In the afternoon, Hans picked up the three of us and took us to Lolland, in quest for these infamous geese. It was worth a shot, since it would be a lifer for him, Andreas and I! To reach the coastal meadows, we had to cross the forest of Roden Skov, a long walk that left us exhausted, but we saw them! We counted 26 of them, making up for a fourth of the European breeding population.
It was funny to be with biologists on the field: in addition to an impressive knowledge of the birds, including their voice, they were all the time discussing age and numbers. It was very interesting to hear them, and humbling too. They always had answers to my questions, so I learnt a lot that day.
In the forest, we met deers and many wood birds, including tits, nuthatch, woodpecker and treecreeper.
I spent the whole Sunday at the tip, dividing my time between the eider migration and the wood birds around the station. Based on different counts throughout the day, we estimated that 6000-7000 eiders migrated that day. Between 12 and 12.30, I counted 530 of them, flying in formation along the coast. During my watch, I also spotted a pair of Common ringed plovers (Charadrius hiaticula) and a flight of Common cranes (Grus grus) headed north.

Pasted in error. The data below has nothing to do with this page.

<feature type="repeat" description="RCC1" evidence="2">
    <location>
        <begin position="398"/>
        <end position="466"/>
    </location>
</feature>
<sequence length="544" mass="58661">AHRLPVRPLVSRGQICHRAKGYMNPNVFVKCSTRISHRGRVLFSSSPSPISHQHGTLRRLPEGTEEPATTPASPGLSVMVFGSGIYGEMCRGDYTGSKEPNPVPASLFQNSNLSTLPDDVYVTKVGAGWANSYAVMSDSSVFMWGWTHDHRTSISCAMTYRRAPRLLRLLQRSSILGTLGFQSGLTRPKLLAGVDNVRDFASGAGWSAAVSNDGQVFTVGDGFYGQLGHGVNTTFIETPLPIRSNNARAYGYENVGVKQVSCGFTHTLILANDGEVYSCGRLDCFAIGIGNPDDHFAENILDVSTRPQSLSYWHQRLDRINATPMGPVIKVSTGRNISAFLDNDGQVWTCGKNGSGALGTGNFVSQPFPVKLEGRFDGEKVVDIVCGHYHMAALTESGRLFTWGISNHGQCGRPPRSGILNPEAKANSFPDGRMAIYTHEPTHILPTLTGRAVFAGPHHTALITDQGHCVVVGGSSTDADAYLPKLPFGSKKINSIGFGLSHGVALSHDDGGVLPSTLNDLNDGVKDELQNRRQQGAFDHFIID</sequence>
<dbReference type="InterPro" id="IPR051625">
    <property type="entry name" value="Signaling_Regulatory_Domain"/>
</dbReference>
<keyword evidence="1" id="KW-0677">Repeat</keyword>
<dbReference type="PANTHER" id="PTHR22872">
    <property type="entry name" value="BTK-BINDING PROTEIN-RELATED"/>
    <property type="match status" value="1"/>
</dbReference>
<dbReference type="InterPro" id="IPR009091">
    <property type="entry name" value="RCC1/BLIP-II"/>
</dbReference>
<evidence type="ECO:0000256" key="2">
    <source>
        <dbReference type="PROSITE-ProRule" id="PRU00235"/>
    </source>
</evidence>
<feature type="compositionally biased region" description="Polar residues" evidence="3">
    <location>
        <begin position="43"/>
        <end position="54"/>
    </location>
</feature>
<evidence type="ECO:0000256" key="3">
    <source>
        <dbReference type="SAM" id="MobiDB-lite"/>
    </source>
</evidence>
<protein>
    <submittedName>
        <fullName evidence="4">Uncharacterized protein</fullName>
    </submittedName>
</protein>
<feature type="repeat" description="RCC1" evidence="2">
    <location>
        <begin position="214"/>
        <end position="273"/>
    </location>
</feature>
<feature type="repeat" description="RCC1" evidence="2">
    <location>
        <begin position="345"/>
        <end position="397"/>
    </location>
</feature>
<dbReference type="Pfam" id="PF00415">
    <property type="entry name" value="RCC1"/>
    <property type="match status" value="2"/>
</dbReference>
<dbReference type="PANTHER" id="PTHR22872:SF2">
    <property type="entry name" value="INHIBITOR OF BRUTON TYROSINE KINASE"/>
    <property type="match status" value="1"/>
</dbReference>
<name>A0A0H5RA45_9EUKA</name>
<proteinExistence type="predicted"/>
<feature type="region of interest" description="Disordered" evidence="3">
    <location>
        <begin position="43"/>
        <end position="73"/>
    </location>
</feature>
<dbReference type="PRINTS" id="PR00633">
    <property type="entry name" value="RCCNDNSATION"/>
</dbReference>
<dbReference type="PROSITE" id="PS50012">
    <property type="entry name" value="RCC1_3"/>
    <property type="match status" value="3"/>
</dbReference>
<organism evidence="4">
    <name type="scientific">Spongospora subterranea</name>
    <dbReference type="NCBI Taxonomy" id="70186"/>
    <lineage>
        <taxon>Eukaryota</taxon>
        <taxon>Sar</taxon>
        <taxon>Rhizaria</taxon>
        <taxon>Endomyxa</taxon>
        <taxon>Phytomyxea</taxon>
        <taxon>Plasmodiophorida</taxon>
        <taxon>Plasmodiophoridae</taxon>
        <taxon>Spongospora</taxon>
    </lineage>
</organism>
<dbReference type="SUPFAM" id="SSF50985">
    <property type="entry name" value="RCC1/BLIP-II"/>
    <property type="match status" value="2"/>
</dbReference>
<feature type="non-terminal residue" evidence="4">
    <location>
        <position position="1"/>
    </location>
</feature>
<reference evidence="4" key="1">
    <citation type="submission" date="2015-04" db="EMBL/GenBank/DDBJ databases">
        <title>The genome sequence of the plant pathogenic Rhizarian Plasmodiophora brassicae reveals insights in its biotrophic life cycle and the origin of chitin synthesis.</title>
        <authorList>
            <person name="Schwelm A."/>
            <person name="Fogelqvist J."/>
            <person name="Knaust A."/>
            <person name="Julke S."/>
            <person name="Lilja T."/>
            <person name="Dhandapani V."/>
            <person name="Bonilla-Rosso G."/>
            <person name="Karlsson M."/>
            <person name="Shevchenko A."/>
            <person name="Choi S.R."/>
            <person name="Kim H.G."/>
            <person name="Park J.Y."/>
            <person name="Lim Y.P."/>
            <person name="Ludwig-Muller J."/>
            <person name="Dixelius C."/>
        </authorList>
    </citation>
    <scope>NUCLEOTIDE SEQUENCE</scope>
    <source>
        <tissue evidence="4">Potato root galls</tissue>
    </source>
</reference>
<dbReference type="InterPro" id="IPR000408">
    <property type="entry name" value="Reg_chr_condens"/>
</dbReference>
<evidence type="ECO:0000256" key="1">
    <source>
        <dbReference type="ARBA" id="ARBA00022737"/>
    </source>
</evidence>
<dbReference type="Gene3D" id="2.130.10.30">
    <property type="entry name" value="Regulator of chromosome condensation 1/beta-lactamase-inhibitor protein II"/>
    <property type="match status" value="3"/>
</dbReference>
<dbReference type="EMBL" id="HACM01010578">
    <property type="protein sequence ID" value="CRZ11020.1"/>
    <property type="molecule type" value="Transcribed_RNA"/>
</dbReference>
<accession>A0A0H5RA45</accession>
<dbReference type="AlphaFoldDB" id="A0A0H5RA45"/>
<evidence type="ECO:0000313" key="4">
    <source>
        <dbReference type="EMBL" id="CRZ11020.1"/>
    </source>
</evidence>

That’s not how my day started, though. My companions woke up around 5.15, to have time for breakfast before setting up the nets, which needed to be ready for the sunrise an hour later. I had put my alarm clock in between, but like last time in December, it felt so good that I couldn’t get out of bed. Instead I fell asleep again, to be awoken by Andreas: “Come out, there’s a Firecrest (Regulus ignicapilla)!”.
So I got out and saw the cute little bird. The garden was stirred by Redwings (Turdus iliacus) and Common starlings (Sturnus vulgaris). Out on the sea, I saw a pair of Long-tailed ducks (Clangula hyemalis) and some Common scoters (Melanitta nigra). Later, I came back to the garden, to learn a bit more about ringing.